By Elizabeth Troutman and Jamie Dean

*This article originally was published in The Middle Ground, the newsletter of the North Carolina Middle District chapter of the Federal Bar Association.

If you’re anything like us, a discussion that turns to the topic of software coding elicits panic– “are they going to want my legal opinion about this? Oh no! There’s a reason I didn’t take the patent bar – all those science courses – I can’t even fix the ice maker!”

For many lawyers, the topic of website accessibility conjures a similar response. But here’s why it shouldn’t. Website accessibility is simply an umbrella term used to describe how people with disabilities access the internet. For blind and visually impaired people, the internet has opened a whole world of information that was previously closed - we can manage our finances, buy groceries, and even order our kids’ Halloween costumes without having to overcome the obstacle of going to a physical place. There is software that reads the text on the screen aloud, increases the font size, changes the contrast colors, and allows us to move about using keystrokes instead of a mouse. To do these things though, the information must have been properly coded and labeled when it was originally put on the website.

As hundreds of private businesses and public institutions are learning, the failure to make one’s website accessible can give rise to private litigation or government enforcement actions. Even if such matters are resolved voluntarily, the costs can be significant. And, in the business context, there are no easy ways to prevent the litigation from being repeated. As a result, website accessibility is a growing area of interest that is not likely to diminish in the near future.

Conflict in the Courts -

Title III of the Americans with Disabilities Act prohibits discrimination on the basis of disability in places of Public Accommodation and requires those places to provide reasonable accommodations to individuals with disabilities if necessary to access their services. (42 U.S.C. § 12181 or “Title III”). This is the same law that requires new buildings to be accessible for people with physical disabilities.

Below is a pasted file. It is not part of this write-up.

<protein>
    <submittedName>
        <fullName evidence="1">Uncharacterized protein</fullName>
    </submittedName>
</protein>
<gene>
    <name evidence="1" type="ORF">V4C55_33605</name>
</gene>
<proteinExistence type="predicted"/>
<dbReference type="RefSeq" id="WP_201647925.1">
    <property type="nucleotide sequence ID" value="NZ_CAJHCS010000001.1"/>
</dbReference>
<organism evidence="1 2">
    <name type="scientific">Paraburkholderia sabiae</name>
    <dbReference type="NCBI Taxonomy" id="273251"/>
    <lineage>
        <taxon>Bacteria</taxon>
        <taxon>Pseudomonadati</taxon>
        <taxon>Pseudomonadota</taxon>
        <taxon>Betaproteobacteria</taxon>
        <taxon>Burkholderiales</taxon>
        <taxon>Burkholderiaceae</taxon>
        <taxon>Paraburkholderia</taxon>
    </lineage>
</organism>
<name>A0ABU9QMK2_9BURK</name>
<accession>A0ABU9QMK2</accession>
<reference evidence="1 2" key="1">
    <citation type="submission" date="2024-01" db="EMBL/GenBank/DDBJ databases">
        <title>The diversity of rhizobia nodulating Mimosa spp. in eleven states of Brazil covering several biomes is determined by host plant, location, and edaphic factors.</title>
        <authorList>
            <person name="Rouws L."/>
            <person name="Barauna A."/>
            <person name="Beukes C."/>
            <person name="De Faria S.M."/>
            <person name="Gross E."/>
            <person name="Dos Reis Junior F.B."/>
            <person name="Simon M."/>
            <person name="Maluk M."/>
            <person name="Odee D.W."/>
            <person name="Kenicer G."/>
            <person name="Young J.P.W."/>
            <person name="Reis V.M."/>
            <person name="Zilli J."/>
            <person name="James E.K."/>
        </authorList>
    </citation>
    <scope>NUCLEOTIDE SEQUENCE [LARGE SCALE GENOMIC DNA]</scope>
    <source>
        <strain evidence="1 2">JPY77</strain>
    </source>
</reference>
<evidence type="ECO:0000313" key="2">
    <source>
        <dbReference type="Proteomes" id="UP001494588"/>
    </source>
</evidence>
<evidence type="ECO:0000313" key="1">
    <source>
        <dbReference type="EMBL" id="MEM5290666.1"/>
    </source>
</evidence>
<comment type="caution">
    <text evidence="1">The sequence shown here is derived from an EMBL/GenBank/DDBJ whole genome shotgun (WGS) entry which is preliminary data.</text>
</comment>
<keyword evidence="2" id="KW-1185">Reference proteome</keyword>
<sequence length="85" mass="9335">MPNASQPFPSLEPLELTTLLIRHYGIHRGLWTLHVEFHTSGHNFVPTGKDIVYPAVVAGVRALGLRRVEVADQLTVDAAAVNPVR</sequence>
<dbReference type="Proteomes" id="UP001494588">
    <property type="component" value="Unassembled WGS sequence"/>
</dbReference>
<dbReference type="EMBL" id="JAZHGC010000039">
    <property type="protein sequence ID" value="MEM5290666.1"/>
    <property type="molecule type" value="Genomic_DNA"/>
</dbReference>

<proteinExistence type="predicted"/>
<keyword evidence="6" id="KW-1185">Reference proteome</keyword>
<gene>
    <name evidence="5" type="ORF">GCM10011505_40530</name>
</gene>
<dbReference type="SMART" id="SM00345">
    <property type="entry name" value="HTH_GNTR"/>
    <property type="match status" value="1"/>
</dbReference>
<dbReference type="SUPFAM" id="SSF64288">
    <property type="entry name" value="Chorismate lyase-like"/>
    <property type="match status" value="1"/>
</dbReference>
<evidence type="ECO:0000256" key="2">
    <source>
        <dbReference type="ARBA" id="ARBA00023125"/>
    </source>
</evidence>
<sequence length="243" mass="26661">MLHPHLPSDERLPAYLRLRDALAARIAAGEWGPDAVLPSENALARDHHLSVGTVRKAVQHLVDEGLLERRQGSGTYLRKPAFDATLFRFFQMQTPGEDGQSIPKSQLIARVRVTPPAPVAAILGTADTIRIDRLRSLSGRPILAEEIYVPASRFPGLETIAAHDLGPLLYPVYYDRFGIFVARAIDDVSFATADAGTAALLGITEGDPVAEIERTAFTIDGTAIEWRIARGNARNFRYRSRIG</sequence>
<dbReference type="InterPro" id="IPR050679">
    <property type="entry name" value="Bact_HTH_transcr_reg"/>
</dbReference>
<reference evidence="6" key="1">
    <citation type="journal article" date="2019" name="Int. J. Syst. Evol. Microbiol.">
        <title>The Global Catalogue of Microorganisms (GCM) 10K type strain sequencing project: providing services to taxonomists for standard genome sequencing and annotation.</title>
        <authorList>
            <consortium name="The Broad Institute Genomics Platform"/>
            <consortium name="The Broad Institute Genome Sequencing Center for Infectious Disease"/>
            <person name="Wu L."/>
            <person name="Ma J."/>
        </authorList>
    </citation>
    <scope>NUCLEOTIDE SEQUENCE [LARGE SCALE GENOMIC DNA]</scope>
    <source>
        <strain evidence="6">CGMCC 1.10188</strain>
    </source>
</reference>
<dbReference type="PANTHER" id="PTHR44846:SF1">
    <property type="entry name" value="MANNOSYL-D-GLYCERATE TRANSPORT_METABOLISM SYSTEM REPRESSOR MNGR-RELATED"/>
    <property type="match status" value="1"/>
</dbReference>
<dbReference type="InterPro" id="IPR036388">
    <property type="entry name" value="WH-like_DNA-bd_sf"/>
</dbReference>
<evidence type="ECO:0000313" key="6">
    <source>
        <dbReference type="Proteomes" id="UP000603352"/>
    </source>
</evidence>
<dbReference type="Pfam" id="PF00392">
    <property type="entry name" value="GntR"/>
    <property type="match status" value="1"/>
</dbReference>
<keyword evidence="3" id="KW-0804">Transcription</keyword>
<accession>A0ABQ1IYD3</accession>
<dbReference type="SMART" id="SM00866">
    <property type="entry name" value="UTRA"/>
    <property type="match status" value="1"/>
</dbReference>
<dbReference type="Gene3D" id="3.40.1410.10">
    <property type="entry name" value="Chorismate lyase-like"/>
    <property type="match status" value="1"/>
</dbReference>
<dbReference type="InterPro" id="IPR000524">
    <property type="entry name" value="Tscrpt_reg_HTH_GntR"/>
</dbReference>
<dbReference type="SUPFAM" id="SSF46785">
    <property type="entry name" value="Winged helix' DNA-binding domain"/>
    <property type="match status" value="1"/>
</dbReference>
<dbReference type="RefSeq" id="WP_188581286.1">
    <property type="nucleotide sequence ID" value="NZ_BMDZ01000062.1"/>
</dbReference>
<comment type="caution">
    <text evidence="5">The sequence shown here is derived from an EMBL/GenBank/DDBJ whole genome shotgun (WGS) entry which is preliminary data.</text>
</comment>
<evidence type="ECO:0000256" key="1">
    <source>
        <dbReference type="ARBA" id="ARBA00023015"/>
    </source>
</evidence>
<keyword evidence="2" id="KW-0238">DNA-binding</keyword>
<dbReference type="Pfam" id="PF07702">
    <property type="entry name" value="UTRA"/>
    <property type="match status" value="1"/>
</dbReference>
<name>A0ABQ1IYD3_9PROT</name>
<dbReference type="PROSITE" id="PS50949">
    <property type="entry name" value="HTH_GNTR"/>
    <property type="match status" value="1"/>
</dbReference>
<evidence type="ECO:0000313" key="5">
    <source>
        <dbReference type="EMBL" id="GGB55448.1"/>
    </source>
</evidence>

While the issue has not been addressed in the Fourth Circuit, many other courts have debated whether the term “public accommodation” as used in Title 3 covers more than physical locations. Compare Earll v. eBay, Inc., 599 F. App’x. 695, 696 (9th Cir. 2015) (holding that, in order to be a “public accommodation,” a website must have a sufficient connection with a physical place), with Morgan v. Joint Admin. Bd., Retirement Plan of the Pillsbury, Co., and others, 268 F.3d 456, 459 (7th Cir. 2001) (rejecting argument that “public accommodation” refers only to a physical site). District courts across the country have grappled with this question specifically with respect to websites. Compare Gil v. Winn Dixie Stores, Inc., 242 F. Supp. 3d 1315, 1320 (S.D. Fla. Mar. 15, 2017) (holding ADA applies to a website with a sufficient nexus to a physical location) with Nat'l Ass'n of the Deaf v. Netflix, Inc., 869 F. Supp. 2d 196, 200–02 (D. Mass. June 19, 2012) (holding the ADA applied to Netflix online streaming service, though services were delivered primarily at users’ homes). Importantly, the Department of Justice, which is responsible for enforcing the ADA, has taken the more expansive view, arguing that the ADA applies to websites even without any connection to a brick and mortar location.